In the repertory program I agree very much with what Chiapuris said about Spring Waters--the dancers long bodies were sort of splendid looking but they were just not free and daring enough to make this pas de deux work. To throw oneself into one's partner's arms carefully rather undermines the whole point of throwing oneself (for those unfamiliar with Spring Waters--as I was except by reputation--see Mcbride, Patricia or, more recently--Osipova, Natalia). The other excerpts offered a variety of pleasant and less pleasant touches with the character dancing in the Polonaise and Cracovienne of Ivan Susanin being another highlight for me.

Samodurov's ballet "In a Minor Key" for three couples to Scarlatti was in a contemporary, eclectic style--it reminded me of some McGregor I have seen, but British critics mentioned several choreographers I have not seen, so who knows. Mashinka mentioned that the dancers said they found the choreography difficult. That is sort of how they danced. They did well but clearly were not able to fit their bodies with ease to the long-leg flinging, off-center stylings. I did not dislike the ballet but did dislike the women's costumes--bright red, super tight strapless bodices that looked like stripper outfits for a Dodge City saloon. Nothing in the ballet suggested this thematically so it just seemed tasteless to me. I feel that something more neutral, more "in a minor key" would have been more appropriate.

Watching the company and considering their repertory I wondered about the possibility of a New York season. On the whole I do not think it has the principals and soloists to sustain a New York season--even with guest artists such as Semionova (and others such as Rojo) who danced in London. I do think the current repertory would interest many American ballet fans, but not necessarily the general public and 'star' dancers sell tickets. However, if some enterprising impresario can think of a way to package them--I'm all for it. I am myself very glad to have seen them.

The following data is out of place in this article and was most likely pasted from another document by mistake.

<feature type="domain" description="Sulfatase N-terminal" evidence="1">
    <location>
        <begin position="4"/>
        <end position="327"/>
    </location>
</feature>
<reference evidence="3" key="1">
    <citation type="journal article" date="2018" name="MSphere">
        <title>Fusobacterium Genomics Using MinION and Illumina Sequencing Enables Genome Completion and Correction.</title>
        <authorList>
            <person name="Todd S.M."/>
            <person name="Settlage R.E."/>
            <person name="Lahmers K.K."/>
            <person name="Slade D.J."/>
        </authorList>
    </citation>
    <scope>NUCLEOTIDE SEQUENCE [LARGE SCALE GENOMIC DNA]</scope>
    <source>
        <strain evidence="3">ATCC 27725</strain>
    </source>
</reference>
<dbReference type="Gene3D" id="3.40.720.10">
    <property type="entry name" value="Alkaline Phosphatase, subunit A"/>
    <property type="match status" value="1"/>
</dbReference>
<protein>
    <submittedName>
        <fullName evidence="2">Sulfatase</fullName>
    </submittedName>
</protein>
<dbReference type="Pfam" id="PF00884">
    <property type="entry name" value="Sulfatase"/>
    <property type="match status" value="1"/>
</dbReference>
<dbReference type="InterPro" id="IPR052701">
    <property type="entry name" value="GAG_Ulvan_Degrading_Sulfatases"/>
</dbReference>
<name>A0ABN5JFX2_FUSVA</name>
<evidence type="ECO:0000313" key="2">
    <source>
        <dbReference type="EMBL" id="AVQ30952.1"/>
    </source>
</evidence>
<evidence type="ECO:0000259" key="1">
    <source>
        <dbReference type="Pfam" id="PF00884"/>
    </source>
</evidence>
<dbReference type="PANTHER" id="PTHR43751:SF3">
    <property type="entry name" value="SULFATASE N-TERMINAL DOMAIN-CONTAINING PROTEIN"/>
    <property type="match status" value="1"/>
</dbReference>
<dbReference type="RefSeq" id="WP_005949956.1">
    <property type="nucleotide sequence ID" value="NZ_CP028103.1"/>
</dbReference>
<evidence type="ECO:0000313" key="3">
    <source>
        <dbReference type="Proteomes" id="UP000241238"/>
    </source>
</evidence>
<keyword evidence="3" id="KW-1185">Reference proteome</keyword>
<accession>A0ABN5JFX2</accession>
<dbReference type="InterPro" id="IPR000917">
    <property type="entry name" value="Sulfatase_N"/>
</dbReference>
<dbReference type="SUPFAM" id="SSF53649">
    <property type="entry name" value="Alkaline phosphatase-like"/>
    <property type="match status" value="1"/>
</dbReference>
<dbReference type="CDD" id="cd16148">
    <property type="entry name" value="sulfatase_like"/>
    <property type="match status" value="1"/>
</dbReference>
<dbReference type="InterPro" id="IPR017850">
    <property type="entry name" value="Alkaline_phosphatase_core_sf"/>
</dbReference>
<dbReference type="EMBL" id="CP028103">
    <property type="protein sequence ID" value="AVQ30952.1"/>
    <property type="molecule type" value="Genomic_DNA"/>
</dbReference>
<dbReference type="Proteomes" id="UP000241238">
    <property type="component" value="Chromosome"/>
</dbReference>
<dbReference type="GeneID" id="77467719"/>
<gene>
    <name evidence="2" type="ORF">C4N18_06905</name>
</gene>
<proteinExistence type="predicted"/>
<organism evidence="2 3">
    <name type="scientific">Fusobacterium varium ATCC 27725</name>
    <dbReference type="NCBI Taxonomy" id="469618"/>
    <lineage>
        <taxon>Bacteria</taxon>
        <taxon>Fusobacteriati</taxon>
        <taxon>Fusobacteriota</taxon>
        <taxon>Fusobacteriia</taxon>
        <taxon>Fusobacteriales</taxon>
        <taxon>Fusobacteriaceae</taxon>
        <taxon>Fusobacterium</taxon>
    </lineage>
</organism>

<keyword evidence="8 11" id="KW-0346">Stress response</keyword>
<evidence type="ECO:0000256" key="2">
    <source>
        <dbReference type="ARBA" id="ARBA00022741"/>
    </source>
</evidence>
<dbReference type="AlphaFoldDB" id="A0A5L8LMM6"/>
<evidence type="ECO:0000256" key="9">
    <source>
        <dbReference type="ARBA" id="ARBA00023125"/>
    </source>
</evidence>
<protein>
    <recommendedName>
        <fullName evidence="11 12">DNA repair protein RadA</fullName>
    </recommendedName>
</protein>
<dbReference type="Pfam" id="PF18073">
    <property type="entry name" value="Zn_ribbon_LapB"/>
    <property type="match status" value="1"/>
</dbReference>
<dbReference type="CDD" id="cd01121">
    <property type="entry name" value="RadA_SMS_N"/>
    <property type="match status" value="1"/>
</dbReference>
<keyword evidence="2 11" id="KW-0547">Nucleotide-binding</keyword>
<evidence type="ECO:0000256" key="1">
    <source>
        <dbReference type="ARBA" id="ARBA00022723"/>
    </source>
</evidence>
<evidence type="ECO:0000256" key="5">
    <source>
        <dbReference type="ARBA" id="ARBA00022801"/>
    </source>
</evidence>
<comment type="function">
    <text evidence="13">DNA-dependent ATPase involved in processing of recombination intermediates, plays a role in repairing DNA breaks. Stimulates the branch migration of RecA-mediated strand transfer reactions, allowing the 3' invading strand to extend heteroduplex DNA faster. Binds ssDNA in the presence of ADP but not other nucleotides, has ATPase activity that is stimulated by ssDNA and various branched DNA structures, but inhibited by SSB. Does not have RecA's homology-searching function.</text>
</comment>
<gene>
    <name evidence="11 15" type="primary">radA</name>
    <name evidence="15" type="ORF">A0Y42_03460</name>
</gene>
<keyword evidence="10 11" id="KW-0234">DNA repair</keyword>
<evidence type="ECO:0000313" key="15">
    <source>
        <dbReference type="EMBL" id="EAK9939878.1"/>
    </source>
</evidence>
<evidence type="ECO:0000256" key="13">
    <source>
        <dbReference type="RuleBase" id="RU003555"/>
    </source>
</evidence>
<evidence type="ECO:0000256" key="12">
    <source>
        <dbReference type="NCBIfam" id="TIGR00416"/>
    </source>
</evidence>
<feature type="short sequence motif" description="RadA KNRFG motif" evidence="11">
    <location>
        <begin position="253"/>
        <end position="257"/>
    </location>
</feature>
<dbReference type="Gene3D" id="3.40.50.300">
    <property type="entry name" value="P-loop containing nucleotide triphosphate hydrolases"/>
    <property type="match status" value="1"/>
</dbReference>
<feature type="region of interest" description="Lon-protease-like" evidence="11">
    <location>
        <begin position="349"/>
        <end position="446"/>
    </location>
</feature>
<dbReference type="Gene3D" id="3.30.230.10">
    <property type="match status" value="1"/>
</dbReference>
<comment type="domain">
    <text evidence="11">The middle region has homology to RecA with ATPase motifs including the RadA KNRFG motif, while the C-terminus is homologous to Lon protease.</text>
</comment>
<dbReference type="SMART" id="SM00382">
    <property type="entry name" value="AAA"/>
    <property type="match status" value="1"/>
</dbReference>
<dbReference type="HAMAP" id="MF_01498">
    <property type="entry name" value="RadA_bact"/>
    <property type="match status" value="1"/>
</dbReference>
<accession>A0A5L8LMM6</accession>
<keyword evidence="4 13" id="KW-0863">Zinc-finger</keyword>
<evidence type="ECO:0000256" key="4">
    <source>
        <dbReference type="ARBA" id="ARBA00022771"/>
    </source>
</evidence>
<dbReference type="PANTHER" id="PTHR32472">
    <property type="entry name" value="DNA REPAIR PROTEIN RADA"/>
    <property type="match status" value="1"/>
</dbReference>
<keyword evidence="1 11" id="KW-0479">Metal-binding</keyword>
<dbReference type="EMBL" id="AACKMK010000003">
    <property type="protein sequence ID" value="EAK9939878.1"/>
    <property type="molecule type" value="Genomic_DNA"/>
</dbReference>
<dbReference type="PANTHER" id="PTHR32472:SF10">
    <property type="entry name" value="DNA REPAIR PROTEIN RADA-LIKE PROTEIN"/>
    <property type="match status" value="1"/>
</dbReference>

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I found it on the Ardani site - June 19 July 1st 2012 - Giselle, The Sleeping Beauty, and Duende/Prelude/Without Words - yep, Lincoln Center Koch Theater.


Added after reading Natalia's posting - I might just go to Giselle (since i live here), being not a big fan of "modernization" of true Petipa jewels by "contemporarily geniuses"

Truly said that they don't bring what you listed

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Thanks, YID. I have mixed feelings. While a Sleeping Beauty from a top Russian troupe is always welcome -- assuming it's classical and not the long-promised "Nacho-modern" version! -- I am sorry to not see their recent full-length Laurencia (a big hit in London & St-P) among the offerings. Another Giselle , after POB's version tours the USA one month earlier? And an evening of Duatos for the mixed bill, instead of the evening of one-act Petipa rarities that the Mikahilovsky did in London (Cavalry's Halt included)? I'll pass and save my money unless the Sleeping Beauty is the classical version and the casting is great.

EDITED TO ADD: It WILL be the Nacho Duato Beauty, according to this article:


The same version that prompted the much-respected Nikita Dolgushin to opt "out of this project":


So I will indeed pass on the "Micky-Bananas Theater" tour.